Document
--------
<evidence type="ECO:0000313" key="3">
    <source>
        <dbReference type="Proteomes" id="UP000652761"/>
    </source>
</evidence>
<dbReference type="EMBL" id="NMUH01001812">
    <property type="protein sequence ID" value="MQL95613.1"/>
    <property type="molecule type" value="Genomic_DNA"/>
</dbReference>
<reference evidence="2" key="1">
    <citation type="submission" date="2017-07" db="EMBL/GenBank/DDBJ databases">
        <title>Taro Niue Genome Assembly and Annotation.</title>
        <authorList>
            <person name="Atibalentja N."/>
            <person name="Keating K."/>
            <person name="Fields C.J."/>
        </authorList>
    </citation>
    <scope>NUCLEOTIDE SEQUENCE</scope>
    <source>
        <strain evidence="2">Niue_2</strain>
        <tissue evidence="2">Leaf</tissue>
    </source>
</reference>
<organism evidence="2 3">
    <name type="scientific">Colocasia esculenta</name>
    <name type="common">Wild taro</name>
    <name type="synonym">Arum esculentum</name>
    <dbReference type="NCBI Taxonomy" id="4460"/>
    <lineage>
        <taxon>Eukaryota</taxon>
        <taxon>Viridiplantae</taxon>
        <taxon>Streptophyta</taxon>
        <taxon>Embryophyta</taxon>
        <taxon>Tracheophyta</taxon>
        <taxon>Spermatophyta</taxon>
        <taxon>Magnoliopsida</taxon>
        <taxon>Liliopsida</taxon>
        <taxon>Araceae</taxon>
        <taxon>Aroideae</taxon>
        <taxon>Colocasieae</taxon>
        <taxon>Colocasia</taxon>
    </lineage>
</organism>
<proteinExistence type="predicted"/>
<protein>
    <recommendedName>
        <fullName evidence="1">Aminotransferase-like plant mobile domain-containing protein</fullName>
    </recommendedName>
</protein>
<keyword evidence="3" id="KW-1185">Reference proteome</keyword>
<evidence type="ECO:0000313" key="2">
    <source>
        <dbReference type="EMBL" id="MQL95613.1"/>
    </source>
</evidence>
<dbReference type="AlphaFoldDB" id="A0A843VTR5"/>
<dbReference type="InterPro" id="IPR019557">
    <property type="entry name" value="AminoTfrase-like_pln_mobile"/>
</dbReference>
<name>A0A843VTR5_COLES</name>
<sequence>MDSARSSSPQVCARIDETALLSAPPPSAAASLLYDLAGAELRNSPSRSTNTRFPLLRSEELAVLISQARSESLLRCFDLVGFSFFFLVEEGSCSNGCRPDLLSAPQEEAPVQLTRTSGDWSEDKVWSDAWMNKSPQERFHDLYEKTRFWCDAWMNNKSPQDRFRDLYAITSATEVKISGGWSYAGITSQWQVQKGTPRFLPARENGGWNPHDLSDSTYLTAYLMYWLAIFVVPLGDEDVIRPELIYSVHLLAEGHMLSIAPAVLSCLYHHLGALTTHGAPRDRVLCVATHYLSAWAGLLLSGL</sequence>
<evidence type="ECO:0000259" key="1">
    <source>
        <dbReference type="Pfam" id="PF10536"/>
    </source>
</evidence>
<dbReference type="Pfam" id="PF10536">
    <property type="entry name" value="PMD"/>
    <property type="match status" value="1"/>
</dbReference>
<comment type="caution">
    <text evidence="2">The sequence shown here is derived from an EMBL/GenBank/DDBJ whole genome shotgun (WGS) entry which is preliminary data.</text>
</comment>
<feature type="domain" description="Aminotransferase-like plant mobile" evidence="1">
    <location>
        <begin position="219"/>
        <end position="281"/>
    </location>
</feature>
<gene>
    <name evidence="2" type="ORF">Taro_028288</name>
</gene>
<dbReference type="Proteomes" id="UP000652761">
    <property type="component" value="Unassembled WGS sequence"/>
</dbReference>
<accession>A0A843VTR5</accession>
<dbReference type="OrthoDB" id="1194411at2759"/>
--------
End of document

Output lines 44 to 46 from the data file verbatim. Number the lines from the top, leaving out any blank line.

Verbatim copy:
</organism>
<proteinExistence type="predicted"/>
<protein>